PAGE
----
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Open Source Application Monitoring: Catching Exceptions

09.02.2012
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Imagine if you will, you are working on a new critical application and you need to write the output of your process calculations to a file. Simple stuff, a few lines of Java later you have...

File file = new File("myfile.txt");
try {
  boolean fileCreated = file.createNewFile();
  log.debug("fileCreated = " + fileCreated);
} catch (IOException e) {
  log.error("Could not create file",e);
}

You even remembered to log the exception to the logs just in case there was a problem in production. A few weeks later the code ships and works perfectly for weeks until one day the network mount disappears and the application starts to throw exceptions.

Your applications logs then fill up with the exception message and stacktrace but no one realizes there is an issue until an angry customer rings up complaining that they never received their report.

A far worse scenario is that the exception occurs in production but the development staff decide that it is a “good exception” and that the best course of action is to ignore it. Forever! Well until the new guy starts and they have to explain that it is a “good exception”, and so are the following 600 exceptions.

I remember when I first heard the term “Good Exception”, I was working for startup in London over ten years ago. I was new to the company and the first phase of the application was already in production as part of a critical beta phase of the product. Each morning a developer would have to be in the office ready to deal with any issues that may arise from 6am.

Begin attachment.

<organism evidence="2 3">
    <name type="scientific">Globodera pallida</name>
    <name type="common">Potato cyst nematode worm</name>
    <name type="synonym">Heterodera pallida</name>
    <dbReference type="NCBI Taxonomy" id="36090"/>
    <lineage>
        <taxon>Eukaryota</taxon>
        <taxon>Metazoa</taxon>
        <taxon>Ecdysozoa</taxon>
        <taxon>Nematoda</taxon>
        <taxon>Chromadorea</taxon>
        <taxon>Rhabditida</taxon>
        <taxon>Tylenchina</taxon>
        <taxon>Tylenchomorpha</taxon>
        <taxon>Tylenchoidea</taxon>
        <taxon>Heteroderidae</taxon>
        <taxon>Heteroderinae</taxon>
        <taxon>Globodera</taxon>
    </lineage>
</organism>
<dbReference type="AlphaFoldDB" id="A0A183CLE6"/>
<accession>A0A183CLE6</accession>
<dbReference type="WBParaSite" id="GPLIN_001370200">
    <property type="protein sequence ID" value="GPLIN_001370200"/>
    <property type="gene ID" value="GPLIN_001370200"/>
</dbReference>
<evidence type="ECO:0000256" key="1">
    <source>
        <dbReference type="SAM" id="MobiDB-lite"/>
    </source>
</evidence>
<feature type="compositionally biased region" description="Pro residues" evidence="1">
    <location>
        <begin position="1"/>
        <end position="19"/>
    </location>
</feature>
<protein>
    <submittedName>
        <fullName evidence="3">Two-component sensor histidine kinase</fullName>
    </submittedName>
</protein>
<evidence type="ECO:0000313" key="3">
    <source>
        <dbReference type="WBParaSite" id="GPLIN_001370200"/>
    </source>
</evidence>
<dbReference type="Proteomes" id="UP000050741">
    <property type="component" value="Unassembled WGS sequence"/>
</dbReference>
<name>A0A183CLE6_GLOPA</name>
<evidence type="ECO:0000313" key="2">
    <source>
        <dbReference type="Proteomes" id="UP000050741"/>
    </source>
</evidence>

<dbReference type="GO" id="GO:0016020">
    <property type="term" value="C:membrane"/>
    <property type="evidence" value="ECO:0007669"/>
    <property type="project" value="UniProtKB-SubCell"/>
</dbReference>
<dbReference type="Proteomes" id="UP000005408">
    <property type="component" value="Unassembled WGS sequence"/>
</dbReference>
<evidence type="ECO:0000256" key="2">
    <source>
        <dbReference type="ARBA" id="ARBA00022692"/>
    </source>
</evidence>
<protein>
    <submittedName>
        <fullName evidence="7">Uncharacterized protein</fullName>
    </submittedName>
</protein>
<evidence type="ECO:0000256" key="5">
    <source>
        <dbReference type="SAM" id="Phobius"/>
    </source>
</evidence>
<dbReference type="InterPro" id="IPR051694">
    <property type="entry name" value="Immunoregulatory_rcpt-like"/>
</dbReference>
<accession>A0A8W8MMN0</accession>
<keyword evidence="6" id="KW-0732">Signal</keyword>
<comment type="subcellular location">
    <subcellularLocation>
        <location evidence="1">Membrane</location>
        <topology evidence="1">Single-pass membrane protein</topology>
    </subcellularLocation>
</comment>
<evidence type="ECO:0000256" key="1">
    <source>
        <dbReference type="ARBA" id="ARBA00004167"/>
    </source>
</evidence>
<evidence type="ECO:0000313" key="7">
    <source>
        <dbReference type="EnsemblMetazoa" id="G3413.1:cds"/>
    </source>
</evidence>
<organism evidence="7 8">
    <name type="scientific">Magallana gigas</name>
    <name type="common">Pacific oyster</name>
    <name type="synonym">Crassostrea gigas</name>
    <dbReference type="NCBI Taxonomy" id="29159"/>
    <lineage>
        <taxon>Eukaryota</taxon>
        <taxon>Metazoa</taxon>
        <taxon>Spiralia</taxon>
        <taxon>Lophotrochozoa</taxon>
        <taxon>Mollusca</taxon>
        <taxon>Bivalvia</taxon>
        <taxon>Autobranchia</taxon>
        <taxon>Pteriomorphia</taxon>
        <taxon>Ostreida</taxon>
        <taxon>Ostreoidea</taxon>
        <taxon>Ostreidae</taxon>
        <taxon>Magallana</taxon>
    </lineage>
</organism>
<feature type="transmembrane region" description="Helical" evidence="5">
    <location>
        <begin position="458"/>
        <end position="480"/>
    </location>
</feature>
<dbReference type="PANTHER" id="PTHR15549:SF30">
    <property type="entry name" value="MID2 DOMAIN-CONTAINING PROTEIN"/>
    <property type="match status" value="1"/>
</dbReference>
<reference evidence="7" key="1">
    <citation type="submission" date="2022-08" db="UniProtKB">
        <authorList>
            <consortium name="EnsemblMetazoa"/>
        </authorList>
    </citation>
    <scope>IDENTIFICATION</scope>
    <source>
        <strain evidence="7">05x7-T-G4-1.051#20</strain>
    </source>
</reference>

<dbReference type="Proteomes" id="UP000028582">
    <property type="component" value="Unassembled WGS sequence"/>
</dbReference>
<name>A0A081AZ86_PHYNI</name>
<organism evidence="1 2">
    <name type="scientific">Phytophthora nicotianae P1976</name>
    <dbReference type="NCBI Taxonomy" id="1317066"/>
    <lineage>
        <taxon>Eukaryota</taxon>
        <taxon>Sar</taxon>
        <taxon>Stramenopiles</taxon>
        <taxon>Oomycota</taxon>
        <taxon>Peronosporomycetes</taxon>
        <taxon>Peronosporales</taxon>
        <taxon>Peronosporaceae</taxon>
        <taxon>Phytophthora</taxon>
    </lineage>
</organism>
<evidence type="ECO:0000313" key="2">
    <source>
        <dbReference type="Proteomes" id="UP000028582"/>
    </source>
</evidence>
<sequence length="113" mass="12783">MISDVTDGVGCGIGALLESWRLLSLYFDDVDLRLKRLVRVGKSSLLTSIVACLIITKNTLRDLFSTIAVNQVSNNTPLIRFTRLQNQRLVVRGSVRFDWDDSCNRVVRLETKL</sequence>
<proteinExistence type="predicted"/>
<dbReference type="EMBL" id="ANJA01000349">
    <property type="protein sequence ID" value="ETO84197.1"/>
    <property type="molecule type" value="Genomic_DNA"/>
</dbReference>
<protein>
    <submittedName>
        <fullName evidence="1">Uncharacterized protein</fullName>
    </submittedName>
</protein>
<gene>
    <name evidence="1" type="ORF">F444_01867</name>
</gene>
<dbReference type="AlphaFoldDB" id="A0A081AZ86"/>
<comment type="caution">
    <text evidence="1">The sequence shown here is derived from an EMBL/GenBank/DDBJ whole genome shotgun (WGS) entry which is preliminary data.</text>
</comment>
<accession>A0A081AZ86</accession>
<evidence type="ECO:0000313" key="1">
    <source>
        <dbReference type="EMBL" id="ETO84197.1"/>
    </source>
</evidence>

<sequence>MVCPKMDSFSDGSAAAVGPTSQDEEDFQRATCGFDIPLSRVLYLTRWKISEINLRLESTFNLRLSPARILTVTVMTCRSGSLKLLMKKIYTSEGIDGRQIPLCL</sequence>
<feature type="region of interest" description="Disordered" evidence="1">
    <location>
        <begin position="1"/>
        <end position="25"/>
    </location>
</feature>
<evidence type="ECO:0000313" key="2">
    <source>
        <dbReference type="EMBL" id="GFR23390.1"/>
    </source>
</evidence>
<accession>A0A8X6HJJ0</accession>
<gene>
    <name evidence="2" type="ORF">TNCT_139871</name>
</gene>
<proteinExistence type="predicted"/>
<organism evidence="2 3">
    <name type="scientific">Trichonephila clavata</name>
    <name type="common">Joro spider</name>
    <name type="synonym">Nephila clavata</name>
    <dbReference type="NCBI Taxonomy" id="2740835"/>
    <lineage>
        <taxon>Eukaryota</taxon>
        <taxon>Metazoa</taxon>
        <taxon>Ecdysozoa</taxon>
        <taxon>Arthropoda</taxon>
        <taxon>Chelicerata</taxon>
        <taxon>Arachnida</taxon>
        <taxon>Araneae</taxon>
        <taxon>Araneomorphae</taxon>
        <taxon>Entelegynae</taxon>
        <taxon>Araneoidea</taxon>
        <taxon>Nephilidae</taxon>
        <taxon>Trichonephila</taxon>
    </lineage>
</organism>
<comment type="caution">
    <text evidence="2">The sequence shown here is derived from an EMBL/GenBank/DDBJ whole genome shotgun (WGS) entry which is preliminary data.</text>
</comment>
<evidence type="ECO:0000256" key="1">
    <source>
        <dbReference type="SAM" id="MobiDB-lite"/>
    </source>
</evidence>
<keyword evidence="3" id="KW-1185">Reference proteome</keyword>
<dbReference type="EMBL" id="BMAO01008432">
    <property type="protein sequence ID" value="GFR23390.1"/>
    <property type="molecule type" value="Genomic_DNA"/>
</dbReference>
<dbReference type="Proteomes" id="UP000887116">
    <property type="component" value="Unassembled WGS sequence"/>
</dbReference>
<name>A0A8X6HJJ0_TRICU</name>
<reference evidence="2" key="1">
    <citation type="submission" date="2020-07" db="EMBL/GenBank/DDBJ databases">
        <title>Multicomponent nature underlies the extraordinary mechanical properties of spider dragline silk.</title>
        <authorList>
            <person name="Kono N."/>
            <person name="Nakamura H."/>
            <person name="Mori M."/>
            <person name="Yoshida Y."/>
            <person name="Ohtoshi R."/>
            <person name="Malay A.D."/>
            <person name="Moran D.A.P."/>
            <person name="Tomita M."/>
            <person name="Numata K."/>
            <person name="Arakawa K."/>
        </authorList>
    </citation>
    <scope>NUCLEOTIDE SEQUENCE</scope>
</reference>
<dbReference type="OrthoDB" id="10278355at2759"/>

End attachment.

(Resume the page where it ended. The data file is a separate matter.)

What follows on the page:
One cold December morning I was in the office and as part of the morning grind I was going through a checkout of the application. Checkpoint number 27 was “Check application logs”. No more detail, so I jumped on to the application server and started to tail the logs and to my dismay hundreds of exceptions were being logged in realtime.

I spent the next hour trying to work out what was wrong with the application and what had changed to cause such an exception storm in production. At around 8:00am one of the developers who had the longest tenure in the team arrived in and calmly pointed out “oh those, those are good exceptions, you can ignore them. They occur the day after a billing cycle due to a bug in one the core components”.

Key lesson; Exceptions should be exceptional, if you get an exception in production you need to deal with it.

Exceptional Workflow

Exceptions are part of both the development process and the application monitoring process. An ideal flow is that once an alert is generated in production it is fed back into the development process as a potential bug fix or improvement. The key is to provide adequate monitoring of exceptions in production and to provide sufficient feedback into the development team.

How many of the applications you have worked on have had anything more than log level or log scrapping exception monitoring?

How many development processes have you seen that link production exception to bug fix and strive to fix as many exceptions as possible?

How many “good exceptions” were written to your logs in production since you started reading this post?

Baking Exception Monitoring

Personally I think one of the reasons for poor infrastructure in critical areas like this is down to the way different parts of the organizations are structured. In many large teams people are dedicated to different function of the application lifecycle. Developers are generally focused on the application business requirements and have unforgiving deadlines. Support teams have deadlines of a different type. They also tend to support many applications across a range of functions.

With the advancement of the DevOps movement these communities are starting to join forces and work on the infrastructure behind the applications. So one problem is certainly being addressed and will start to become more and more widespread in the next 2-3 years The other major factor is tool support. How many good modern tools are available for application monitoring that are quick to use and onboard? There are a number of interesting commercial startups in this space at the moment, AirBrake for example is used by a number of corporation to add monitoring support to their application.